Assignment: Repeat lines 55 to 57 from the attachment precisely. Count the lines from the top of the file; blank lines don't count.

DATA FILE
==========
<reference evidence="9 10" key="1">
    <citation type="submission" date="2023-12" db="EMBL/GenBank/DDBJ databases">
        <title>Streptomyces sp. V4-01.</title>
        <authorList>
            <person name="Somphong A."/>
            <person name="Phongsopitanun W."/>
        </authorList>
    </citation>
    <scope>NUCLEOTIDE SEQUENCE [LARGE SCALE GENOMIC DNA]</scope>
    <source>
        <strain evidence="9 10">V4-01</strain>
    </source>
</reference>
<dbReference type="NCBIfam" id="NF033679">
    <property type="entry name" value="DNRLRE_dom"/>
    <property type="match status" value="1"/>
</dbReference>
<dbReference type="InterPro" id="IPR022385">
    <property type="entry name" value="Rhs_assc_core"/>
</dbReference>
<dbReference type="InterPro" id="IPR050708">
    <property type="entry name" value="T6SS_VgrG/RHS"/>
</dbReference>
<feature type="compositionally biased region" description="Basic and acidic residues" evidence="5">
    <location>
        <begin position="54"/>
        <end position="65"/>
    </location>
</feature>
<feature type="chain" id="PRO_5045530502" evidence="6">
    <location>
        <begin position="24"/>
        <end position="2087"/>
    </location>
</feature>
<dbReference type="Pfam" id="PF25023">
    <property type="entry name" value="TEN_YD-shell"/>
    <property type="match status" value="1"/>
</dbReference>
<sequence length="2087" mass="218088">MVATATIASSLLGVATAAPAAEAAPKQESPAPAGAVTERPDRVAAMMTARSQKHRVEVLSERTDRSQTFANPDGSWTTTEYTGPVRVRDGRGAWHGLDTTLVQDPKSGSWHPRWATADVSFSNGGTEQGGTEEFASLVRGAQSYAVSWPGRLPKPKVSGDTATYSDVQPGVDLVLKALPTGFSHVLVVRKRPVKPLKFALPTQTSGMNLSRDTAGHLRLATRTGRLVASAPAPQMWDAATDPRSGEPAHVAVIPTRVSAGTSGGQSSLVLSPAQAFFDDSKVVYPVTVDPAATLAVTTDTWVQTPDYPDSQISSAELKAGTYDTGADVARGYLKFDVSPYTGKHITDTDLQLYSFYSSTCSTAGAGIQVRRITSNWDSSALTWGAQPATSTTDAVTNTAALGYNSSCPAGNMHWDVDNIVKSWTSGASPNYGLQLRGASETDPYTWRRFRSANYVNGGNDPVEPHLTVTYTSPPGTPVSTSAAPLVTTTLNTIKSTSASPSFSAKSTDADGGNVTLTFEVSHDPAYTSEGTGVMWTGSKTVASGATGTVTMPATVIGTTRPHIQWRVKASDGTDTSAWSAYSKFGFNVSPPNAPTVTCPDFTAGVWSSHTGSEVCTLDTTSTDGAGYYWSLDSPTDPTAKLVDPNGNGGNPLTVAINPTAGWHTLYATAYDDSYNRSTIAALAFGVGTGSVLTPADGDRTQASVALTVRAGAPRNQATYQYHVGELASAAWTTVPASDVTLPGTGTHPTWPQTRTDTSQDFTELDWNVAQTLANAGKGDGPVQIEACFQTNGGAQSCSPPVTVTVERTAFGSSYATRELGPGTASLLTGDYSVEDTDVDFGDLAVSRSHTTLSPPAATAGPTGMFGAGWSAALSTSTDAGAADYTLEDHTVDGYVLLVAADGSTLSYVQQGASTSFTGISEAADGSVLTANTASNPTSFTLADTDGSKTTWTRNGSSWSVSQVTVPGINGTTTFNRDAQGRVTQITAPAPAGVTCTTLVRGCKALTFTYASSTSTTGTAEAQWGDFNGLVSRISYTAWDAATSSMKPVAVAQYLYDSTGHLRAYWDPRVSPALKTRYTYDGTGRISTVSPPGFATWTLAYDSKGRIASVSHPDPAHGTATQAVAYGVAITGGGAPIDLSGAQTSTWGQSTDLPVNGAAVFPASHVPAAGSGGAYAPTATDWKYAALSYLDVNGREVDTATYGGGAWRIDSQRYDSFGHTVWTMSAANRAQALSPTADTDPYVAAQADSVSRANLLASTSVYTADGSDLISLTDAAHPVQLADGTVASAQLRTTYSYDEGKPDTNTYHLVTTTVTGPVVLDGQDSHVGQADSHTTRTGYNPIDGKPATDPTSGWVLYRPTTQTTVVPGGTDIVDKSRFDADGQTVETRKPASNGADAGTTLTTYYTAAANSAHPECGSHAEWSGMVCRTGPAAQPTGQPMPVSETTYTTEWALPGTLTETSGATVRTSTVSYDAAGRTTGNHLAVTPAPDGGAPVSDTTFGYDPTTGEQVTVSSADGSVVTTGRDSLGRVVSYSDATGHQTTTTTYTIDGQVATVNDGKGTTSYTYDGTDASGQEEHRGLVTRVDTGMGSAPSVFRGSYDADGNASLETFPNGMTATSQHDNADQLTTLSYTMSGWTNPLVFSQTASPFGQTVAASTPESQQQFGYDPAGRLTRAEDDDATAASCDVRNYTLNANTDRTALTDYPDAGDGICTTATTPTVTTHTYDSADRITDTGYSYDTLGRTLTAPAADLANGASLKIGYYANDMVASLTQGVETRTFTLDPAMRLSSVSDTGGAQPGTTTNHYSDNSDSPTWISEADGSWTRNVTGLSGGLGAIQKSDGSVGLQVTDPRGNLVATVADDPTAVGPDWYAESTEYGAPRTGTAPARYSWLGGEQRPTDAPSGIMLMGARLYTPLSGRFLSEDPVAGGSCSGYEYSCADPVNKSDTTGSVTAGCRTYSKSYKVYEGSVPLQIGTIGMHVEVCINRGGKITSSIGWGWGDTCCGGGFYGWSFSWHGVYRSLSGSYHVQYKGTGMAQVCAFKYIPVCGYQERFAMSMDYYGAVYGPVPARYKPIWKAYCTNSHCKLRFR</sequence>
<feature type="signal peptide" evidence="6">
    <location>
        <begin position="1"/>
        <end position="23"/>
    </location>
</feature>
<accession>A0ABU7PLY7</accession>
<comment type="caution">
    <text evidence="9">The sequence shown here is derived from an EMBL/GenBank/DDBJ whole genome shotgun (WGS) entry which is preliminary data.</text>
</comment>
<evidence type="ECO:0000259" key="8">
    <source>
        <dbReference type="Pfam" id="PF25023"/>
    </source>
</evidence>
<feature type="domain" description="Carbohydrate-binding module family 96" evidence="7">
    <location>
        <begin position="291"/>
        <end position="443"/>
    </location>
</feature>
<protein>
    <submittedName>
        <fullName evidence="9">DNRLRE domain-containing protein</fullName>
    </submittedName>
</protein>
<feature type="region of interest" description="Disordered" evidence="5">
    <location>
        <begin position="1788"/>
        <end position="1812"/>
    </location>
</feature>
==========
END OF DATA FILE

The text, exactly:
</evidence>
<feature type="domain" description="Carbohydrate-binding module family 96" evidence="7">
    <location>